Sometimes, new pieces reverse earlier assertions. "The moment you process a new transaction (a new puzzle piece) it has the chance of changing the shape of the puzzle, and right before you go to the next piece, you ask yourself, 'Did I learn something that matters?'" he asks. "The smartest your organization is going to be is considering the importance right when the data is being stitched together."
Another project (not related to the government, but a commercial effort) had Jonas assisting an organization in compiling a database that correlated the identities of Americans with pieces of data from public records (such as property records, DMV records, phone books, etc). He knew there were about 300 million people in the U.S. But as Jonas started loading the data into his warehouse, the machine soon counted more than 300 million Americans. "We keep loading it, and pretty soon it says there are 600 million people in America--and if the number kept climbing to three billion, it surely would be a piece of junk. But my theory was it would collapse," he said.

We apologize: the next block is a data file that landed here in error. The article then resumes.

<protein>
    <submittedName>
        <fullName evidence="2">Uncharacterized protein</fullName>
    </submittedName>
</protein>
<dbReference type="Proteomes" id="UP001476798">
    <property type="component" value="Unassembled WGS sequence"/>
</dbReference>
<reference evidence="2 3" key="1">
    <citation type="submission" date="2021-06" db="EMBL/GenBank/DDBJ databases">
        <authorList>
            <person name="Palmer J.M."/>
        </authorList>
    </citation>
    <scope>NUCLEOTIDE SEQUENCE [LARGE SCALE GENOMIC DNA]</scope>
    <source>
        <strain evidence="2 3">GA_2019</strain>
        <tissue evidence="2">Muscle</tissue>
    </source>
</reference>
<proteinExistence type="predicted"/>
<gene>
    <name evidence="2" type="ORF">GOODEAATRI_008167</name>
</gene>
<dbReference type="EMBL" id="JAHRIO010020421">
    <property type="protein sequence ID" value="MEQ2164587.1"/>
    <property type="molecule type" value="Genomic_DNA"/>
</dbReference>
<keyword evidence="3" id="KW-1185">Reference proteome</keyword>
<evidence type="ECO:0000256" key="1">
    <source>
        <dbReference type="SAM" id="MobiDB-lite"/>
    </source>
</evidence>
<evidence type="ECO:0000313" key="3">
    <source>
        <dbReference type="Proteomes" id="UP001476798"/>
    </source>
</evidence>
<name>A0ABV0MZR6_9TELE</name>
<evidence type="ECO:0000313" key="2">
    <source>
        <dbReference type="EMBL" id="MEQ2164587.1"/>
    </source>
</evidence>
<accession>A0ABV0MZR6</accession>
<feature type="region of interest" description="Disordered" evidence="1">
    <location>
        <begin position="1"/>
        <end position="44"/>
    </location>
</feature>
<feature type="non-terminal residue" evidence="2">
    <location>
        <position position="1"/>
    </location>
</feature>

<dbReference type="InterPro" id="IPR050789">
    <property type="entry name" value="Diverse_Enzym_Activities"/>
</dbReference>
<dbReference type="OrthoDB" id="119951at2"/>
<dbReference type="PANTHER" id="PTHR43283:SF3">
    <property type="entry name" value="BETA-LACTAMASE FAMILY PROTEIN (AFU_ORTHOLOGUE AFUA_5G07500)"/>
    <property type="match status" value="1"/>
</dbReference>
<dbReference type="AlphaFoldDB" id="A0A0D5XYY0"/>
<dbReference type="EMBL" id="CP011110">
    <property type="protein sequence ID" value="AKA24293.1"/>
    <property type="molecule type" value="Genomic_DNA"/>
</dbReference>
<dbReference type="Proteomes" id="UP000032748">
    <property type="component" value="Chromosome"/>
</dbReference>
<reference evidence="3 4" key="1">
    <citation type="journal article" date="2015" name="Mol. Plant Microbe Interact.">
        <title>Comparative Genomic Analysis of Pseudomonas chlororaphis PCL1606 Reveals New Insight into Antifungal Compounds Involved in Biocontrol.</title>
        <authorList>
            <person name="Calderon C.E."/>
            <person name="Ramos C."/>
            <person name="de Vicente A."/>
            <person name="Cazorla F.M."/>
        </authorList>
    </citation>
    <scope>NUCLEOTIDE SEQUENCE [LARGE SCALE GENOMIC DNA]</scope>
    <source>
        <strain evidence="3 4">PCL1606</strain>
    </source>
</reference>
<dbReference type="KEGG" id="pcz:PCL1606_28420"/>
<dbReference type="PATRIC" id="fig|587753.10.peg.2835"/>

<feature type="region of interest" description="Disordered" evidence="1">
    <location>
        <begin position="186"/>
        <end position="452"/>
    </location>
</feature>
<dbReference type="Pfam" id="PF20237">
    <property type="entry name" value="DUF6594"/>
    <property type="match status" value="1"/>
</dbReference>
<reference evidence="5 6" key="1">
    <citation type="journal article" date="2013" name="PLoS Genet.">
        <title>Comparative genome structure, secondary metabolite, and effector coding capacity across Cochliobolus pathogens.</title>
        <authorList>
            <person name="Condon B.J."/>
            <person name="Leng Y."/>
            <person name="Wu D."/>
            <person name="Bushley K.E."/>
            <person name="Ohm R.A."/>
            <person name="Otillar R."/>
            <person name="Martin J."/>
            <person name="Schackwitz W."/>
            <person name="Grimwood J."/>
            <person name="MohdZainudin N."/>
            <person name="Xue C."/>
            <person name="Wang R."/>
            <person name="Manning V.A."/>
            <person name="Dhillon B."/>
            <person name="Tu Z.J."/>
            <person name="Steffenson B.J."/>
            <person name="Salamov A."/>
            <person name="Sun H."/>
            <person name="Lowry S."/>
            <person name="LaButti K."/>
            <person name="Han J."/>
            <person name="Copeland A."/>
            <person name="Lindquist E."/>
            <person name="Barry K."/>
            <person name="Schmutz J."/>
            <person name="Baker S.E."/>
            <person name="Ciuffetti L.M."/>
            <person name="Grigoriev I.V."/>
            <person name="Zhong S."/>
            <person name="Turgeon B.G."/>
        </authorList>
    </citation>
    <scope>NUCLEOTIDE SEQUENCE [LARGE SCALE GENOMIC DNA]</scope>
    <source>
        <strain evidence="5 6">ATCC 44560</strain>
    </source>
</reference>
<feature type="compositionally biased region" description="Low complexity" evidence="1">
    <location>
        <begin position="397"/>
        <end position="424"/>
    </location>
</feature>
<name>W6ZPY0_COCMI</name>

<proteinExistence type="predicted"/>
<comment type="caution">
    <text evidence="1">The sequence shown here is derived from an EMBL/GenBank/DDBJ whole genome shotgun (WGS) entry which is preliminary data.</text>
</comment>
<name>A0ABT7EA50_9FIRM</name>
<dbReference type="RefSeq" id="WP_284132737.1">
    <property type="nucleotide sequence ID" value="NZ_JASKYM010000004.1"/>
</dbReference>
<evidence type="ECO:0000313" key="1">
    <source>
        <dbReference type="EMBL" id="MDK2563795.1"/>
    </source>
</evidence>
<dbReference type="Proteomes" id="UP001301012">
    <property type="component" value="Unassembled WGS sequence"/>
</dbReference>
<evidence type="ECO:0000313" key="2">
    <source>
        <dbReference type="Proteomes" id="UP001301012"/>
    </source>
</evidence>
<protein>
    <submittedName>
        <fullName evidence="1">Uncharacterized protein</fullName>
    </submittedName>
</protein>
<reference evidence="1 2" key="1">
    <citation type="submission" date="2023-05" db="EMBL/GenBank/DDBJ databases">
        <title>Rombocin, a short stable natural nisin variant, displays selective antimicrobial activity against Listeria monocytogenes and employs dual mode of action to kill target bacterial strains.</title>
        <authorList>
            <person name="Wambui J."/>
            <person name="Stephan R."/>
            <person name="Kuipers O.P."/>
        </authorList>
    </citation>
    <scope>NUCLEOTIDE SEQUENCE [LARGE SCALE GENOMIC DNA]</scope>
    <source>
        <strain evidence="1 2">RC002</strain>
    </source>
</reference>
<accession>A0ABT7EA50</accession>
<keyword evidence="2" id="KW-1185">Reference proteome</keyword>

He was right. Consider what happens when there are two records describing two different people as they appear to share the same name. "What happens is a third record shows up in the future that works like glue, which causes them to collapse," he said. Eventually, "the more data we loaded, the fewer number of people there were."
But large numbers can also work against you. At another federal agency (he wouldn't say which), Jonas got to thinking: What if they had a very large data warehouse in the basement with 4 exabytes (EB) of data, and it was expanding at the rate of 5 TB per minute. "You sit there and you realize you don't get to Friday night and run a batch job to answer the question of what does it all mean," he says. "You could use all the computing power and energy on Earth and you wouldn't be able to do it." The "it" he is referring to, of course, is seeing how each new piece of data affects all the other pieces of data.
"What's happening is data volumes are growing at this pace, yet an organization's ability to make sense of them isn't keeping up," Jonas said. "Today, say you can make sense of 7 percent of what's available, and in a few years it might be 4 percent, and in a few years after that it might be one percent. So the percentage of what's knowable is on the decline."